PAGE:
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Based on kernel version 3.13. Page generated on 2014-01-20 22:05 EST.

1	The Linux kernel supports the following overcommit handling modes
2	
3	0	-	Heuristic overcommit handling. Obvious overcommits of
4			address space are refused. Used for a typical system. It
5			ensures a seriously wild allocation fails while allowing
6			overcommit to reduce swap usage.  root is allowed to 
7			allocate slightly more memory in this mode. This is the 
8			default.
9	
10	1	-	Always overcommit. Appropriate for some scientific
11			applications. Classic example is code using sparse arrays
12			and just relying on the virtual memory consisting almost
13			entirely of zero pages.
14	
15	2	-	Don't overcommit. The total address space commit
16			for the system is not permitted to exceed swap + a
17			configurable percentage (default is 50) of physical RAM.
18			Depending on the percentage you use, in most situations
19			this means a process will not be killed while accessing
20			pages but will receive errors on memory allocation as
21			appropriate.
22	
23			Useful for applications that want to guarantee their
24			memory allocations will be available in the future
25			without having to initialize every page.
26	
27	The overcommit policy is set via the sysctl `vm.overcommit_memory'.
28	
29	The overcommit percentage is set via `vm.overcommit_ratio'.
30	
31	The current overcommit limit and amount committed are viewable in
32	/proc/meminfo as CommitLimit and Committed_AS respectively.
33	
34	Gotchas
35	-------
36	
37	The C language stack growth does an implicit mremap. If you want absolute
38	guarantees and run close to the edge you MUST mmap your stack for the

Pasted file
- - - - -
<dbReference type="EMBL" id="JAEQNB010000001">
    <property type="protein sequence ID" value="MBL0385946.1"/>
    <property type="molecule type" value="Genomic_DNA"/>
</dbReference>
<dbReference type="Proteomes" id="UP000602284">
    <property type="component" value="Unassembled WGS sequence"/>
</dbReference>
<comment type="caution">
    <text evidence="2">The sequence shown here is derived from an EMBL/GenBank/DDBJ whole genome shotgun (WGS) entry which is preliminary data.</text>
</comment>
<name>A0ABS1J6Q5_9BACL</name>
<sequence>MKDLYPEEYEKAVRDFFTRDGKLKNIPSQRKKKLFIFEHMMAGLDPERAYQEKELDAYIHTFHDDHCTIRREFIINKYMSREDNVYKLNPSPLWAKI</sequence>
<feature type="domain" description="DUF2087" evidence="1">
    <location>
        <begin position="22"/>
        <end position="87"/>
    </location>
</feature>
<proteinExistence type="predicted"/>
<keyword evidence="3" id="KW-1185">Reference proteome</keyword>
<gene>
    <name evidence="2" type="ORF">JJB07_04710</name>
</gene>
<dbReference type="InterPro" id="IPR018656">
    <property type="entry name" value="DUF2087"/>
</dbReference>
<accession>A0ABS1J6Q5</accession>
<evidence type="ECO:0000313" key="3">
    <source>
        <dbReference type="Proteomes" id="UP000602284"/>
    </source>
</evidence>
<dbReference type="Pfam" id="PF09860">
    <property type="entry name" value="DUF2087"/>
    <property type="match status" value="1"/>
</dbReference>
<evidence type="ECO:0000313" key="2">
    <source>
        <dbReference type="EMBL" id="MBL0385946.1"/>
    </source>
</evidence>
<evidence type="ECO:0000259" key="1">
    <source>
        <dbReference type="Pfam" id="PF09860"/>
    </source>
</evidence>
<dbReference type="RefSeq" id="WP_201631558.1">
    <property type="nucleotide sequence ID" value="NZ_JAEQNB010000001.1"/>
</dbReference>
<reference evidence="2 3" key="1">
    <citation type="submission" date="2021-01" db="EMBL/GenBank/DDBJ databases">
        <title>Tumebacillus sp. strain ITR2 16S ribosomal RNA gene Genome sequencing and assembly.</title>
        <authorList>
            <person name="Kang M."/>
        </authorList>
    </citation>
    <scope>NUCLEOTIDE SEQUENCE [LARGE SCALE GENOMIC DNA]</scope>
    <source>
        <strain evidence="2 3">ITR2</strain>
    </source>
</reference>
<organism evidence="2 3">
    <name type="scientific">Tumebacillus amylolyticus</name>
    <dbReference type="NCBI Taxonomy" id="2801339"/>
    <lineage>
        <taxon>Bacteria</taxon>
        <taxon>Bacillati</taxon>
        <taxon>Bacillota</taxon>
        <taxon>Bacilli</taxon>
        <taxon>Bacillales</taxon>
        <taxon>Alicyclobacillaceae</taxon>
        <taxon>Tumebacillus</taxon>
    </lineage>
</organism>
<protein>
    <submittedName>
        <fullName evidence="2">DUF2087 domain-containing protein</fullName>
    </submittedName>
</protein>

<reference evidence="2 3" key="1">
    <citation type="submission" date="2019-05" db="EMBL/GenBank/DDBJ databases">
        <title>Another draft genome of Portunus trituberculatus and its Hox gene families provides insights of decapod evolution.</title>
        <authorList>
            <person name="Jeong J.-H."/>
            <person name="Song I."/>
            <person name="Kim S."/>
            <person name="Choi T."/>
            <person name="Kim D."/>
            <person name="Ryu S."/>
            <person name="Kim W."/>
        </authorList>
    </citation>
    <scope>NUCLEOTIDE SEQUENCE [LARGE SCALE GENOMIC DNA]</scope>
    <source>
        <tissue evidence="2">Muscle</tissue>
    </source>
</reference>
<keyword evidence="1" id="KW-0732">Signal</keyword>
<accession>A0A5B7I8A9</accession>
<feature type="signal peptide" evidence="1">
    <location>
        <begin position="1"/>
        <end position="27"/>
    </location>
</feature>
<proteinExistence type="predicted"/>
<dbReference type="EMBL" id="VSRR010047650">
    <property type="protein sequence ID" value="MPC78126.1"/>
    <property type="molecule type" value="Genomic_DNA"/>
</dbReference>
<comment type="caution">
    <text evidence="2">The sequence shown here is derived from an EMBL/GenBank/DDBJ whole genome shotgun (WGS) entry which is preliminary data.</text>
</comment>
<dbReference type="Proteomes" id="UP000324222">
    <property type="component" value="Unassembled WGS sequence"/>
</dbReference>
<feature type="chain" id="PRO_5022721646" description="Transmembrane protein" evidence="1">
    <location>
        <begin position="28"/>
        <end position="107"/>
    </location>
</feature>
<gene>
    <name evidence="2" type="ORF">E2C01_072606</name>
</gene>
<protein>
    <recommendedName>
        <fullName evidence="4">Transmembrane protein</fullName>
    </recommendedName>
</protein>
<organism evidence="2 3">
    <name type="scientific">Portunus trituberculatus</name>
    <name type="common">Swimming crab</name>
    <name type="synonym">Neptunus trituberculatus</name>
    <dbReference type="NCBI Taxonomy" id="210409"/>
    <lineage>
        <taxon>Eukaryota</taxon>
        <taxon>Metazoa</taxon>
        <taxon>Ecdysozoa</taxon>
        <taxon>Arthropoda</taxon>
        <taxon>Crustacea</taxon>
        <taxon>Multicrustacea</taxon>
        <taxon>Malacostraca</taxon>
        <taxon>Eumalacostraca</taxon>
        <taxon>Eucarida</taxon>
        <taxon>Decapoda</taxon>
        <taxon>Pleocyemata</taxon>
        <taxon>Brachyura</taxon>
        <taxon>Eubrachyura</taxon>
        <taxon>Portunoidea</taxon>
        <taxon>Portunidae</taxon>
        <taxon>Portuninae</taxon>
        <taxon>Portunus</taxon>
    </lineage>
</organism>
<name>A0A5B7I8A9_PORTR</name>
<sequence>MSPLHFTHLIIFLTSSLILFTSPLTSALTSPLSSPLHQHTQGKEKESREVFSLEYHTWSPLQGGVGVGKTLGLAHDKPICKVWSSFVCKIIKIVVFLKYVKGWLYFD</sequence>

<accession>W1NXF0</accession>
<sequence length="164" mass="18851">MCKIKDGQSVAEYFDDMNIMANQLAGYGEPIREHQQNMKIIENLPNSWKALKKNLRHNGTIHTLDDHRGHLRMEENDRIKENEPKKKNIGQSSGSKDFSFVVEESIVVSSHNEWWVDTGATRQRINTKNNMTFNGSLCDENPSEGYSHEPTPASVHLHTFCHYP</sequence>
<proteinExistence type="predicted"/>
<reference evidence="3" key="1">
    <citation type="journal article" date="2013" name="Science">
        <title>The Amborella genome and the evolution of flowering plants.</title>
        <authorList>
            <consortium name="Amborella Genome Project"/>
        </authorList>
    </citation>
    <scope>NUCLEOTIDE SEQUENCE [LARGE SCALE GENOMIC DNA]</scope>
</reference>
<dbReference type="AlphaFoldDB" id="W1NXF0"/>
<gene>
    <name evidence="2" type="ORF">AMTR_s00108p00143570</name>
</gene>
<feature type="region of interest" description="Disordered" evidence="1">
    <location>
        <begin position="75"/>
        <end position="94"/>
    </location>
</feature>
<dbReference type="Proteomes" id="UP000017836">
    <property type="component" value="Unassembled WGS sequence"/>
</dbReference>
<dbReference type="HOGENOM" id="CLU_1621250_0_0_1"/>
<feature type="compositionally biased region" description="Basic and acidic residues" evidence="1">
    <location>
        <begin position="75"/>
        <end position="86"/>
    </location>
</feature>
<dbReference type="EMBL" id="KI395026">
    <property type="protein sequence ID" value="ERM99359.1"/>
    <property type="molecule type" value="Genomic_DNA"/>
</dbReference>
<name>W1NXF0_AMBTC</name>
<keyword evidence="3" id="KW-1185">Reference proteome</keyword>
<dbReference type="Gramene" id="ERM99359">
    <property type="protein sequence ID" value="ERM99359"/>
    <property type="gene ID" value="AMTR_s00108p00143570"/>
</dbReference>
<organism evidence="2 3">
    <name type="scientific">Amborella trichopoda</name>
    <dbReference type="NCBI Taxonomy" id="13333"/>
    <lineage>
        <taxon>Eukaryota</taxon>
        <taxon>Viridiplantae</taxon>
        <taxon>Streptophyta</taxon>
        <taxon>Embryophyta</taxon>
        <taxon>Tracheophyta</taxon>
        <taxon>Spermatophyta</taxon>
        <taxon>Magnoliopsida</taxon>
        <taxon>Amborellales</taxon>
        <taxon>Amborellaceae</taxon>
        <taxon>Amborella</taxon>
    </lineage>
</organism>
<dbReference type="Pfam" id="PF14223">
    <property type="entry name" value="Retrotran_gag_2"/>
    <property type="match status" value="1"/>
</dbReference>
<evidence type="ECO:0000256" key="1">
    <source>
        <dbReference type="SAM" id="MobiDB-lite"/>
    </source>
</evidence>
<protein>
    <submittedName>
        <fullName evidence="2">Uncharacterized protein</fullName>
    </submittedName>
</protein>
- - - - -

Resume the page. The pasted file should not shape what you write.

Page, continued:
39	largest size you think you will need. For typical stack usage this does
40	not matter much but it's a corner case if you really really care
41	
42	In mode 2 the MAP_NORESERVE flag is ignored. 
43	
44	
45	How It Works
46	------------
47	
48	The overcommit is based on the following rules
49	
50	For a file backed map
51		SHARED or READ-only	-	0 cost (the file is the map not swap)
52		PRIVATE WRITABLE	-	size of mapping per instance
53	
54	For an anonymous or /dev/zero map
55		SHARED			-	size of mapping
56		PRIVATE READ-only	-	0 cost (but of little use)
57		PRIVATE WRITABLE	-	size of mapping per instance
58	
59	Additional accounting
60		Pages made writable copies by mmap
61		shmfs memory drawn from the same pool
62	
63	Status
64	------
65	
66	o	We account mmap memory mappings
67	o	We account mprotect changes in commit
68	o	We account mremap changes in size
69	o	We account brk
70	o	We account munmap
71	o	We report the commit status in /proc
72	o	Account and check on fork
73	o	Review stack handling/building on exec
74	o	SHMfs accounting
75	o	Implement actual limit enforcement
76	
77	To Do
78	-----
79	o	Account ptrace pages (this is hard)
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